Rhetoric and Distrust

Alan of Lille distinguished preaching from teaching by saying that one is public and the other private. Among other things, he wanted to deny that heretics ever preach, showing he had a higher view of preaching than of teaching, though he himself was also a teacher. Heretics carried on in private rather than in public, especially in an age that burned them at the stake. Alan, of course, did not want to cast any aspersions on the practice of burning heretics at the stake, but he raises an interesting question. What is also implied in his distinction is that the difference between preaching and teaching, in his mind, is one of situation: situation determined by quantities. Teaching involved at most a conversation, whereas preaching involved a greater audience.

And that is when rhetoric becomes obvious, isn’t it? You can’t speak conversationally in a large setting, not unless you have artificial amplification. And even that artificial amplification has its effect. I well remember the astonishing sense of watching a preacher continue in a large church after the sound system failed: he physically seemed to diminish. It suggests to me that rhetoric has a lot to do with what is fitting to the situation. It has to do with what is fitting to the situation because it is concerned with how one comes across, in other words, with the effect one has. It is about the consideration of the effect the way you approach and deliver your subject-matter will have on those who hear you.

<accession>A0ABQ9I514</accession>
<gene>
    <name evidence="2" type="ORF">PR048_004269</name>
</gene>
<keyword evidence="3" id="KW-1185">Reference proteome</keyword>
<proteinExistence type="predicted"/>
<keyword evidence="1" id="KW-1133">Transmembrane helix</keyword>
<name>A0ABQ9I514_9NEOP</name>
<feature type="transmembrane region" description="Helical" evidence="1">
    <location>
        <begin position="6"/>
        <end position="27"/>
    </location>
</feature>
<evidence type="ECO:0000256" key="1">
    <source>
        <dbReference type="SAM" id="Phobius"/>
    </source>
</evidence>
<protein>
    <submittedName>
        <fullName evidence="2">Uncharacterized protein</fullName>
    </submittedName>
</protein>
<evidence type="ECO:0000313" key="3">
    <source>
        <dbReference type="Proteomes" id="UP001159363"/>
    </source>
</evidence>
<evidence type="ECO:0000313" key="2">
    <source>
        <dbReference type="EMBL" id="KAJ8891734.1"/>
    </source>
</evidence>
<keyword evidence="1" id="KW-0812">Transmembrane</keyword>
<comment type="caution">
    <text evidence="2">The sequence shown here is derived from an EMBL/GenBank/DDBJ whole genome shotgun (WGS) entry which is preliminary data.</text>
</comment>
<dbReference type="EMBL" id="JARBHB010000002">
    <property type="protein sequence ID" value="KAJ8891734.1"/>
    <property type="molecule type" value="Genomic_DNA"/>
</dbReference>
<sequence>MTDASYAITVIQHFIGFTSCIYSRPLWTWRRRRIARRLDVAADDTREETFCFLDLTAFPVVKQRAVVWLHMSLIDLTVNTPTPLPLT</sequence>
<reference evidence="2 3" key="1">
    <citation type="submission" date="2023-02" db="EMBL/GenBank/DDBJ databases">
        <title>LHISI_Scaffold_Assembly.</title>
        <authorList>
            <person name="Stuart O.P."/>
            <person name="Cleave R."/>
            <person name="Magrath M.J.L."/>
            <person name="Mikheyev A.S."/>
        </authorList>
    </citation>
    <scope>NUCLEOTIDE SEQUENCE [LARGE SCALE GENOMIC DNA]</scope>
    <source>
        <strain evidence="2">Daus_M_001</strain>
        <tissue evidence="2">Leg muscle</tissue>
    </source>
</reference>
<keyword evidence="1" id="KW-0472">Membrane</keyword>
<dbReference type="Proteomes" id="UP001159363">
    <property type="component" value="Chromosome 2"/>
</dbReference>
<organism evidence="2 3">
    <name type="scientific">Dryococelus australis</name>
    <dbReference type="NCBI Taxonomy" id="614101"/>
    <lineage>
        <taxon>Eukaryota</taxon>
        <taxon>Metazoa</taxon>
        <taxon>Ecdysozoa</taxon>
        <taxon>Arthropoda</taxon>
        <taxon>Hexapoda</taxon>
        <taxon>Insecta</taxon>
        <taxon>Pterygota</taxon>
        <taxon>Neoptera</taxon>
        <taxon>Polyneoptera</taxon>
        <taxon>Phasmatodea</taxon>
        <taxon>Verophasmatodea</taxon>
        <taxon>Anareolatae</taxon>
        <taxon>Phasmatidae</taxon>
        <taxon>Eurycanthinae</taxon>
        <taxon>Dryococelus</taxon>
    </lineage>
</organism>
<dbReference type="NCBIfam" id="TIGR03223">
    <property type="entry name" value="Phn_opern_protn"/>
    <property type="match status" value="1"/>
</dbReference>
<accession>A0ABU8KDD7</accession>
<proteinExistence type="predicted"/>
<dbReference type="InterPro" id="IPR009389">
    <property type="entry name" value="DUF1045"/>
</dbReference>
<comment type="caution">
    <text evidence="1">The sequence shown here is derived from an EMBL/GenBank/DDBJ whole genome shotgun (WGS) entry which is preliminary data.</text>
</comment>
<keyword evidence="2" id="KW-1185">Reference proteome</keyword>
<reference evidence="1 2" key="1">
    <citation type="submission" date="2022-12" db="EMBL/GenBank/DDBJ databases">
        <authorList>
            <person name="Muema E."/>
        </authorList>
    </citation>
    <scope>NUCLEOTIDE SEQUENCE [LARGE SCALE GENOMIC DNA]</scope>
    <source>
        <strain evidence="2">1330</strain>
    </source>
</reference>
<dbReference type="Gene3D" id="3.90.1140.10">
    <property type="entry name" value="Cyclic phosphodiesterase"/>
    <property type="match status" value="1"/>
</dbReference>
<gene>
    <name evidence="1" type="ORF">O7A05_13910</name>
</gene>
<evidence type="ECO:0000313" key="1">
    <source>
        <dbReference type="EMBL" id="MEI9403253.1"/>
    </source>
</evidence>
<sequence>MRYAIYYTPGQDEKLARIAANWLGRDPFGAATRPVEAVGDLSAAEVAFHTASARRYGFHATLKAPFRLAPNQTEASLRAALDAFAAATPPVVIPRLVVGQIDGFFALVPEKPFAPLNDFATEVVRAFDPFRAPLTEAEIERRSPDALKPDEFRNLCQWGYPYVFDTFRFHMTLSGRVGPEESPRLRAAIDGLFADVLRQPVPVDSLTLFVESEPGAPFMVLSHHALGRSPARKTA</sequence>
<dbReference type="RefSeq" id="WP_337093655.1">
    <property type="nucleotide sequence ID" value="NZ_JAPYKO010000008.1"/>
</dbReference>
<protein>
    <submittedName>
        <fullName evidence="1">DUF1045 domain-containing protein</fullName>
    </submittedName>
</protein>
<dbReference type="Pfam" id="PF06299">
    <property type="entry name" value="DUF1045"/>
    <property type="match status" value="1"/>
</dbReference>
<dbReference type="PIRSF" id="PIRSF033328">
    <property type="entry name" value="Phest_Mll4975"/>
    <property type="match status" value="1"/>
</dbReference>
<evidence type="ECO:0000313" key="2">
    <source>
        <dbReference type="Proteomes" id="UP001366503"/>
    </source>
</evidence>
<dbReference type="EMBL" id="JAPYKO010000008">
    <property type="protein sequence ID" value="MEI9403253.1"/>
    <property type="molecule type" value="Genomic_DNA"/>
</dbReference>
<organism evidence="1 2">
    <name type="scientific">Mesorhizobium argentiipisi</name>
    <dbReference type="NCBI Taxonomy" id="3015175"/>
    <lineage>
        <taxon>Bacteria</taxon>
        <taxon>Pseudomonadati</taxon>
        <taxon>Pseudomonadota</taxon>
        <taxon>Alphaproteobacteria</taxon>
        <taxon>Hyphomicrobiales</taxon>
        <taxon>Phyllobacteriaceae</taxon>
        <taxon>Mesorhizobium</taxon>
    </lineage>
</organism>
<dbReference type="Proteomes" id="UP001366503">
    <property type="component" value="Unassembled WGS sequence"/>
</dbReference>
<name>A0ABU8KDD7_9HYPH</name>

Which is why you need rhetoric. You have to be conscious of it if you want to do it at all well, unless you naturally do it well. It requires consideration, and consideration beyond what you considering can come up with. And even if you naturally do it well, it is well to consider what is proper and improper not only in the aesthetic realm—which is important—but in the moral realm. If you don’t think about whether you ought to achieve things by one or another effect, if you don’t label certain approaches and understand clearly what you are doing, how will you confront your deceitful heart when you are proceeding by sensationalism, fearmongering, omitting crucial details and such unscrupulous means? If you can’t deal with it reasonably, if you don’t consciously think about it and humbly consult independent advice, are you likely to deal with it at all given what the human heart is?

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